Malibu Nude Beaches: Fact or Fiction?

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Nude beaches in Malibu? While it sounded intriguing and Malibu is known as a liberal community, I wasn’t sure if it was anything more than an urban legend. On a deliciously sunny Sunday in January, my boyfriend and I packed only sunscreen for gear and a picnic for sustenance to investigate.

First stop on the willy-nilly nude beach tour was El Matador Beach, about 10 miles west of Malibu proper. We encountered the rusted No Alcohol sign and had to return a bottle of crisp Rose to the car.  It would have paired nicely with our proscuttio-avocado sandwiches.  Now how was I going to get up the gumption to go nude without a little wine?

Climbing down the steep, dusty path, I watched for signs of encouragement. Would I see some renegade nude sunbathers on the beach today?

I spotted a couple getting married and a local walking his dog – all fully clothed. Walking south, I spotted a dilapidated concrete slab that looked ideal to try my first Malibu nude sunbathing experiment on.  It was high enough so someone passing by would not to be able to see me.

Pasted to the moss-covered cement slab, I quickly disrobed. Success! Happily I lay in the sun with no interruptions or looky-loos with my boyfriend nearby, apparently more interested in finding tide pools than in my exhibitionism.  The elevated perch, in top photo, that protected me from onlookers also blocked my views of the ocean and I lost interest quickly.

Still curious to find out if there was a secret hotspot for in the buff beach-goers, I ventured on to search other hidden enclaves. Venturing much farther down south, about ten minutes or so, I crawled like a crab into a small entrance that opened into a cathedral-like sea cave (in photo below). It would have been ideal for a ‘nake‘ moment (surfer lingo for nudist), but there was a family visiting from Germany who had claimed the space.

On the return walk back from the failed mission of finding a nude beach in Malibu, I stopped an alluring woman with long, flowing gray hair as she was ascending her private stairs to return home and gingerly asked her if she knew anything about Malibu’s nude beaches. With a twinkle in her eye, she said, “Oh, I see some once in awhile here and there. Most locals just turn their cheek, so to speak, and keep walking.”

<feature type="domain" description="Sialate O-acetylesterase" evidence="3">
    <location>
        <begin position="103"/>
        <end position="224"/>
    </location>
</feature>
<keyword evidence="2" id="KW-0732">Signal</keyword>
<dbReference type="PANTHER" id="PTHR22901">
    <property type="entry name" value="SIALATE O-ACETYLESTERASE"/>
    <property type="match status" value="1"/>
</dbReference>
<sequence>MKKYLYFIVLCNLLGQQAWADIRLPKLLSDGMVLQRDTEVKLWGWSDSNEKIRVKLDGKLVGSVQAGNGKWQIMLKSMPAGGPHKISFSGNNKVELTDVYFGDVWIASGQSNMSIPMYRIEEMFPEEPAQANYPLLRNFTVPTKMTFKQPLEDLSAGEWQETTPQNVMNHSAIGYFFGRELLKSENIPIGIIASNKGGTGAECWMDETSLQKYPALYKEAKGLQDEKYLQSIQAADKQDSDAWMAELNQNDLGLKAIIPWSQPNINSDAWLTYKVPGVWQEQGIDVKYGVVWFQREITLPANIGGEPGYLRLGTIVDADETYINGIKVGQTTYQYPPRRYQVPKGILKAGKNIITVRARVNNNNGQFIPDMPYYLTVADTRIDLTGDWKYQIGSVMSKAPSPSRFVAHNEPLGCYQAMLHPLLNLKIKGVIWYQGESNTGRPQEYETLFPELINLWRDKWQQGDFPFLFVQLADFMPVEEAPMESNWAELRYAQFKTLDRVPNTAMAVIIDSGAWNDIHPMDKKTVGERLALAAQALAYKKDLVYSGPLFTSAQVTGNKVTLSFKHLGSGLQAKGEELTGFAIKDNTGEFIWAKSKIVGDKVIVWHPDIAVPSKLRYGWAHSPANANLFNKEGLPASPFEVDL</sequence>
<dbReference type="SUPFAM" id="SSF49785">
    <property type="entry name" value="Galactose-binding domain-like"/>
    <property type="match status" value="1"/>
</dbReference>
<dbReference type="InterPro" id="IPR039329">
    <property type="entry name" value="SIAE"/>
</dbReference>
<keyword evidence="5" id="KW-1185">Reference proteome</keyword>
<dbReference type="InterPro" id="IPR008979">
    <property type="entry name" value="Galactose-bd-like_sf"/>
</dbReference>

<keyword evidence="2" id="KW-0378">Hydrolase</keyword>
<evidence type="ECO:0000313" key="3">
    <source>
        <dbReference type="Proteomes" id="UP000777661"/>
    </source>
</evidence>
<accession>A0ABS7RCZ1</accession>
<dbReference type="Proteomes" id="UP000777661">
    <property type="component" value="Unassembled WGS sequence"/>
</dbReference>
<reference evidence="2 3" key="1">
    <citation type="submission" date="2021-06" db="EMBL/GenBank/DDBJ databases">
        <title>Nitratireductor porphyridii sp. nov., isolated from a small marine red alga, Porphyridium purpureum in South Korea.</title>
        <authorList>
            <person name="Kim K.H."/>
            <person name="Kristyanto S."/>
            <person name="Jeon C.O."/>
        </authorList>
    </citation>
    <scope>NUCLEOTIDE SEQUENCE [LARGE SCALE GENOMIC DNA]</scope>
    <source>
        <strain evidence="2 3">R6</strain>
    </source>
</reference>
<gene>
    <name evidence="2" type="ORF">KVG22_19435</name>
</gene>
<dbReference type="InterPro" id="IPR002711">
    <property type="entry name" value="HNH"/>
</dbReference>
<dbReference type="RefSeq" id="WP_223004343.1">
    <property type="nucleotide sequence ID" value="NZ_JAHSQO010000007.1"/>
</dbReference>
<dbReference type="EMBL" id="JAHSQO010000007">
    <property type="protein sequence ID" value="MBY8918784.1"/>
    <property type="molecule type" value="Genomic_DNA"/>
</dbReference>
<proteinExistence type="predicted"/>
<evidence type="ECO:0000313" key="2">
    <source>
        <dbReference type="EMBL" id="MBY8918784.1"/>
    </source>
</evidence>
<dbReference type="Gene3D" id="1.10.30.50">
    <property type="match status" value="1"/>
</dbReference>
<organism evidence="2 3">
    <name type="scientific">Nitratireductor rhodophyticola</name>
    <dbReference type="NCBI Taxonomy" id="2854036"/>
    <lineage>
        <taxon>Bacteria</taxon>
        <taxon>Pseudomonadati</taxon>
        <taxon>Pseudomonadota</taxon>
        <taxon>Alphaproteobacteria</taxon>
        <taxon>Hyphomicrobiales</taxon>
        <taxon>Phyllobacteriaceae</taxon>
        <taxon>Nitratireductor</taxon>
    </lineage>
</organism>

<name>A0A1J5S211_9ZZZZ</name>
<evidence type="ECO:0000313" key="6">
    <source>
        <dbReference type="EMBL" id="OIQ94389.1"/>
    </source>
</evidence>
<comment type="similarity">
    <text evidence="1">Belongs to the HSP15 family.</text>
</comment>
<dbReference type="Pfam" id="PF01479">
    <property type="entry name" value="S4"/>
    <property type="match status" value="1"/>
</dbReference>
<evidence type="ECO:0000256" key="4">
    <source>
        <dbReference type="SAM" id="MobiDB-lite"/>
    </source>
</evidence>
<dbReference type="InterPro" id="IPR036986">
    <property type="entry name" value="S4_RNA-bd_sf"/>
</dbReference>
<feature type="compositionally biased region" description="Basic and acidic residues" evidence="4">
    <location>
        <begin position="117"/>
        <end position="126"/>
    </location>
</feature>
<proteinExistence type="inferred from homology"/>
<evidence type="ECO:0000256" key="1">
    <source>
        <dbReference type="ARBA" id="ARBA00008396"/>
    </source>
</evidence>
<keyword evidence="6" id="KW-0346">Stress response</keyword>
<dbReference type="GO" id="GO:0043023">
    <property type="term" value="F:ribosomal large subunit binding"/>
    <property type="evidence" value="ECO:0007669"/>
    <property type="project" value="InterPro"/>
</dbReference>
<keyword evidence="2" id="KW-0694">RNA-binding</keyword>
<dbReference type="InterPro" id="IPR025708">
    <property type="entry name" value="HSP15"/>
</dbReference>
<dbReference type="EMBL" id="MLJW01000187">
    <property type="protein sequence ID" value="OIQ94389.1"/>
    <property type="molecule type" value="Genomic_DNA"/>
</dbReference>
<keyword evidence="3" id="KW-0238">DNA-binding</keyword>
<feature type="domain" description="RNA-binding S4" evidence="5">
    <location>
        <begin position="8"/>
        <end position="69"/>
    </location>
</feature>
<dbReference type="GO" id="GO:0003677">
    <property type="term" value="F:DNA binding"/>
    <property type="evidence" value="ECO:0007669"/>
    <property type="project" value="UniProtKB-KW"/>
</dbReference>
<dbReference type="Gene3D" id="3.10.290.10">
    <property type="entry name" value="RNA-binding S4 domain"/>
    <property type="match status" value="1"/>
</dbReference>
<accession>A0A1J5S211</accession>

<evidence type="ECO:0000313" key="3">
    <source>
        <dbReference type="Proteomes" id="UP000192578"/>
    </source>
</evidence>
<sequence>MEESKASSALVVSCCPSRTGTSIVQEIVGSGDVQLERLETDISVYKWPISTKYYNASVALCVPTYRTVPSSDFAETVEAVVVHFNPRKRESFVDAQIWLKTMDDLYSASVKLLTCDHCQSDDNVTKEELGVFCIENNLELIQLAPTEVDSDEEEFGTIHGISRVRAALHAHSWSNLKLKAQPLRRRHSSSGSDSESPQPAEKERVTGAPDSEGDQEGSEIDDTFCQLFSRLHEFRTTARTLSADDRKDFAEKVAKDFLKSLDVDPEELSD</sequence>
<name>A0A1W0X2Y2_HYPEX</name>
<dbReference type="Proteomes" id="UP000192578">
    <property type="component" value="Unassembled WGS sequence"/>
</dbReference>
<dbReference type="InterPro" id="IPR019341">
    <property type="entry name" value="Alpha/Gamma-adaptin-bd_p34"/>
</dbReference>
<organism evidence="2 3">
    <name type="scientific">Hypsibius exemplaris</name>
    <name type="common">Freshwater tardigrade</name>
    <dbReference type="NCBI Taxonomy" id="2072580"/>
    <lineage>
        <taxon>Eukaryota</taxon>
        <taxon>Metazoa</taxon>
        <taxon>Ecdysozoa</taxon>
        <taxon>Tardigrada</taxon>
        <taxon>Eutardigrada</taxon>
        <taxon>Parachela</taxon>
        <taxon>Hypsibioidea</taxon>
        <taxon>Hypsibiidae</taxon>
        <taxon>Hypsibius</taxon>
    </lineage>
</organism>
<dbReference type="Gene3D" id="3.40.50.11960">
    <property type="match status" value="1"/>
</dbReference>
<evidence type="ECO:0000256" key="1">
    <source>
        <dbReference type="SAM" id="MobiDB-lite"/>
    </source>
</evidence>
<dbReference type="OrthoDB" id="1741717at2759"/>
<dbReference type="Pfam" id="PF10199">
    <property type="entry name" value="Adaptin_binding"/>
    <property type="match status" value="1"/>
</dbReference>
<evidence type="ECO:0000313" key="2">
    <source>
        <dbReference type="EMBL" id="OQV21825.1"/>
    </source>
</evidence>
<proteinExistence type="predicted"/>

Officially, Malibu has no legal nude beaches, unlike European nude beaches where few people blink an eye. According to a couple, who specializes in nude travel destinations and the authors of the Peel It Off blog, historically Malibu beach nudity has been practiced by a small set of visitors, but due to park ranger crackdowns and appearances, there are very few who brave the birthday suit now.  I certainly didn’t see any at El Matador or Pescadores, which are the two rumored non-official nude beaches in Malibu.  And I searched.

If you’re a novice or a card-carrying nudist, Kehena Beach on the Big Island of Hawaii is magical bliss. Everyone is of the same mindset. Being clothes-free, with no weirdness, laying out on its jet black sands and swimming with the dolphin pods is the most natural thing in the world to do. It was like a real Garden of Eden.  If you’ve never swum nude in the ocean before, make it a resolution to do so in 2012. I never felt more alive, liberated and present than when I took my first nude ocean swim.

Peel it Off bloggers give these tips if you decide to go in the buff on non-official Malibu nude beaches: